Journal #9

I’ve always been a big fan of planning. I get my bus tickets in advance and show up at the airport three hours early. Making sure you’ve planned your journey well ensures that you won’t get stuck on any small, nameless bus stations, and it helps you be prepared for whatever you’ll encounter on the way. Plans also provide you with a great opportunity and a reason to be excited! Looking forward to something is half the fun of it, and intricate planning means you can prolong the joy for however long it takes you to plan.

Before I started uni in Winchester I wanted to be at the metaphorical airport which was my higher education, early. I started planning my degree abroad two years prior to my first year, and spent all of August 2013 to September 2015 looking up Winchester online and in travel books. I read about the uni and the course and my future lecturers, and I got books I knew people had used on the course in earlier years. I also got in contact with a couple of current students at the uni, who were oh so kind and guided me through my chaotic worries and confused thoughts. They answered all my questions, anything from ATMs to walking distance-grocery stores. All information I could gather was neatly penned into a small blue notebook with pink sprayed edges; my “Winchester Departure Bible”.

Come September 2015, I was prepared for departure. I had written packing lists for months, I knew exactly what flat I was moving into and who were moving in with me, I had prepaid tickets for multiple events all throughout freshers week. The airport found me early, a little scared, a little stressed, but mostly so excited and very well-prepared. At least, as prepared as you can be to move to a different country.

Fast forward to 26th of July 2018. I survived the Winchester adventure, and now I’ve got a Creative Writing BA(Hons) in my pocket. Winchester was scary, challenging, wonderful and confusing, and an experience I’ll take with me forever. In 17 days, however, I’ll be in a new city, in a temporary flat, nervous and jittery for my first day of a new BA. A new three years of studies, new people, a new uni. And I’m so excited. I applied for this BA in February, but after a lot of thinking, decided to not go for it if I got accepted. Instead I made plans for temporary solutions, job applications, volunteer work, making money, saving money. However, when the results came through I couldn’t get the feeling of needing to at least give it a try out of my head.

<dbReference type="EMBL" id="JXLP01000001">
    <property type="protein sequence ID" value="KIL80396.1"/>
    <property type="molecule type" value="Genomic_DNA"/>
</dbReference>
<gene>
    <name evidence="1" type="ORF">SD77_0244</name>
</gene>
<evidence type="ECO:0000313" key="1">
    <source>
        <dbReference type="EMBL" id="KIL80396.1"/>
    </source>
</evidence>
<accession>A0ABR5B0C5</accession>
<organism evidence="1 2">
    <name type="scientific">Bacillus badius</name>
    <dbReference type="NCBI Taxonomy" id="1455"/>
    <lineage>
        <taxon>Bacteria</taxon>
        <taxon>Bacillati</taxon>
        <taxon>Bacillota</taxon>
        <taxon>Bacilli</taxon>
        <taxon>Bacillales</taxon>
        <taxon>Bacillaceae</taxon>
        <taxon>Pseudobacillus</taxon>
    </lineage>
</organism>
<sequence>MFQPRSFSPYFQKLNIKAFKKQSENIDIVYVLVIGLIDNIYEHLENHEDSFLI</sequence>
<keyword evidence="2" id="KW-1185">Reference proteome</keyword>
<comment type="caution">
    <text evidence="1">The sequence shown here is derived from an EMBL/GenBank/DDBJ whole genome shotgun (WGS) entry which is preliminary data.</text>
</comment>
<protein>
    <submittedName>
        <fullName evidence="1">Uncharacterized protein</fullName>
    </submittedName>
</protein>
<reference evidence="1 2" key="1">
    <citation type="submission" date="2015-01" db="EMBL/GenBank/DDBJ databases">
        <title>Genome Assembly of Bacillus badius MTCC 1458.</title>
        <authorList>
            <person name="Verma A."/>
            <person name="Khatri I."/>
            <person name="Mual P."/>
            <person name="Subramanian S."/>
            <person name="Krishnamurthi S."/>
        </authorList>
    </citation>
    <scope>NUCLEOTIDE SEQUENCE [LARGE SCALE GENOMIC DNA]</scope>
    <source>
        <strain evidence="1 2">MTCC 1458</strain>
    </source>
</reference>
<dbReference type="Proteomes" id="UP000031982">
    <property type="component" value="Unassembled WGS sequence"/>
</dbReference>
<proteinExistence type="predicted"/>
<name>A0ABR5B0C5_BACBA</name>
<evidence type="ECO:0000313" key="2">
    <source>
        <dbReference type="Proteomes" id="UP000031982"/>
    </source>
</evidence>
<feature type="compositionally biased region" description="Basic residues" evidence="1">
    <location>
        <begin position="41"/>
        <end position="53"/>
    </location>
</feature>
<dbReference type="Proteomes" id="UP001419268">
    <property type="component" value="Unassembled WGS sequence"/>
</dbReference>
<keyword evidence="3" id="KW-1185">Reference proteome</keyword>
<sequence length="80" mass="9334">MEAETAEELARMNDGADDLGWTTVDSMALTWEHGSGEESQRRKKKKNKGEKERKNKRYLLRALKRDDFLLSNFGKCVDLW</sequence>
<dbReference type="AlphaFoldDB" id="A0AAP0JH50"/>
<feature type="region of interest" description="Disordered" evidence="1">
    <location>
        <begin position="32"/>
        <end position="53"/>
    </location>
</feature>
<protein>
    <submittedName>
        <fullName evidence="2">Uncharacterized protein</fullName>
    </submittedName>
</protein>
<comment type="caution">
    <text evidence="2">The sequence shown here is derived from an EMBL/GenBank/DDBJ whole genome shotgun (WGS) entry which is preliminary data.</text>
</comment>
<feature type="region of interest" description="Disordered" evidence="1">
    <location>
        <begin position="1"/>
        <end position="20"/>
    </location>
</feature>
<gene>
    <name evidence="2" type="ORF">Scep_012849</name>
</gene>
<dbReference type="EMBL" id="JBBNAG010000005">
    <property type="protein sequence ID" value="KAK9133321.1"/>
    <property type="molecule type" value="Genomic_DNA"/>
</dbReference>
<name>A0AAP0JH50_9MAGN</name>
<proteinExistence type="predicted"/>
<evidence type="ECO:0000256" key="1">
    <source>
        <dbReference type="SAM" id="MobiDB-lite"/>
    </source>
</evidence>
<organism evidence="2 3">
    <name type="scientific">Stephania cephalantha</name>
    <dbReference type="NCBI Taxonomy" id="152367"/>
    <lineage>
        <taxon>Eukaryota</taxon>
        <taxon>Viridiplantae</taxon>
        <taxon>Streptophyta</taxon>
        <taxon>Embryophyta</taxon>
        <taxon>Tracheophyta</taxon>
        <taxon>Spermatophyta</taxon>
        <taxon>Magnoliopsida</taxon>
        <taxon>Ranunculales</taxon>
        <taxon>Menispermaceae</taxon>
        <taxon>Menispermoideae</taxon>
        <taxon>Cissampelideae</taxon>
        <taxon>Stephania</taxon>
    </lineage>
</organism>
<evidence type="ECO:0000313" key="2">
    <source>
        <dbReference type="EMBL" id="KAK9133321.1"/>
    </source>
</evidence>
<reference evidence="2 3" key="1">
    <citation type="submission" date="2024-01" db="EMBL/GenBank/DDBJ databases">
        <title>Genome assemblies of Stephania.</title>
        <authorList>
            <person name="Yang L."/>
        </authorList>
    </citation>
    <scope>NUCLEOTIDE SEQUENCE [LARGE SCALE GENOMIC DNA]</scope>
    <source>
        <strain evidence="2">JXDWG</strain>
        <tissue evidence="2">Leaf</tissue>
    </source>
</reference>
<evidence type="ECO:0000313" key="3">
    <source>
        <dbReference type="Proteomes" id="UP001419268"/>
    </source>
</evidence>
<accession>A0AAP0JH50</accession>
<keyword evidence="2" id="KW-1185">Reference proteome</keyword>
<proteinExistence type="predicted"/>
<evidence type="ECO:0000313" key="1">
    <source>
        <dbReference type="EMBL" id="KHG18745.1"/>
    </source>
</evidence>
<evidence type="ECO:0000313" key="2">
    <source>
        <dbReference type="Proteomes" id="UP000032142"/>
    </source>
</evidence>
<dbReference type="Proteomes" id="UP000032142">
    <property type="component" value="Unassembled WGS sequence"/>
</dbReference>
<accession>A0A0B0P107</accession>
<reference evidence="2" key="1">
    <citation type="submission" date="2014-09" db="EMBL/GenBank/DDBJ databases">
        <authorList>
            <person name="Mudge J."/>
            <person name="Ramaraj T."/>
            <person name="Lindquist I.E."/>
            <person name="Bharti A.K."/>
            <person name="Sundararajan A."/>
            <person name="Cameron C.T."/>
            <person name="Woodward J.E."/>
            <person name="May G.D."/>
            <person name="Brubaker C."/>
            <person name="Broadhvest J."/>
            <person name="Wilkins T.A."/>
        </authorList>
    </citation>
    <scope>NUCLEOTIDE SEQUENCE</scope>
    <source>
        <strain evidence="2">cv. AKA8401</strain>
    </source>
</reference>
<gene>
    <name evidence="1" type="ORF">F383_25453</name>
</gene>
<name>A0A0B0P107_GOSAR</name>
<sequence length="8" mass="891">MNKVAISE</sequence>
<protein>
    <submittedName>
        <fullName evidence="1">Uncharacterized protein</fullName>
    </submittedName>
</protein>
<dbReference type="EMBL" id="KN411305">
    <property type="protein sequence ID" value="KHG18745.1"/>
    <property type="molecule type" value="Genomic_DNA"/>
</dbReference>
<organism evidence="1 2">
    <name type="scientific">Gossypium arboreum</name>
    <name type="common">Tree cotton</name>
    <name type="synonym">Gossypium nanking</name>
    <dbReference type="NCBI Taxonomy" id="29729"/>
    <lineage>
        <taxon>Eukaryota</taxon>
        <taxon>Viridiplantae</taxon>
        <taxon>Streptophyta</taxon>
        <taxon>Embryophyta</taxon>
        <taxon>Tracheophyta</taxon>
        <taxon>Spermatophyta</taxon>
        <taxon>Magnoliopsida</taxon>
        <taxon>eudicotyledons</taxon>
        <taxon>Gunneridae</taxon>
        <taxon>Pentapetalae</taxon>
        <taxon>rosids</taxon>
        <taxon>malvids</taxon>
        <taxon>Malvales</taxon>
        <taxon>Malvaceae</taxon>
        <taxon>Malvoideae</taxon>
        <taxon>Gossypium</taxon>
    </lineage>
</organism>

This might be my opportunity to rid myself of this extreme planner inside of me; maybe this is the time I learn that every change that happens in my life can’t be planned three years in advance, that I can show up at the airport with only two hours to spare. And if I can’t get rid of the planner, maybe I can make her take a little break for time to time. I’m starting a BA called Translation and Intercultural Comunications and a lot of the modules are subjects I’ve never tried my hands on before; I’m going in more or less blind. I feel unprepared, but so ready. I’ll get lost on the first day, I might get the wrong books or hold the map the wrong way around. But there’s nothing I can do that can’t be fixed, I’ve just got to jump in the deep end and see what happens this time. I’m nervous, but it’s a good nervous that’ll lead to loads of change, growth and personal development. Hopefully.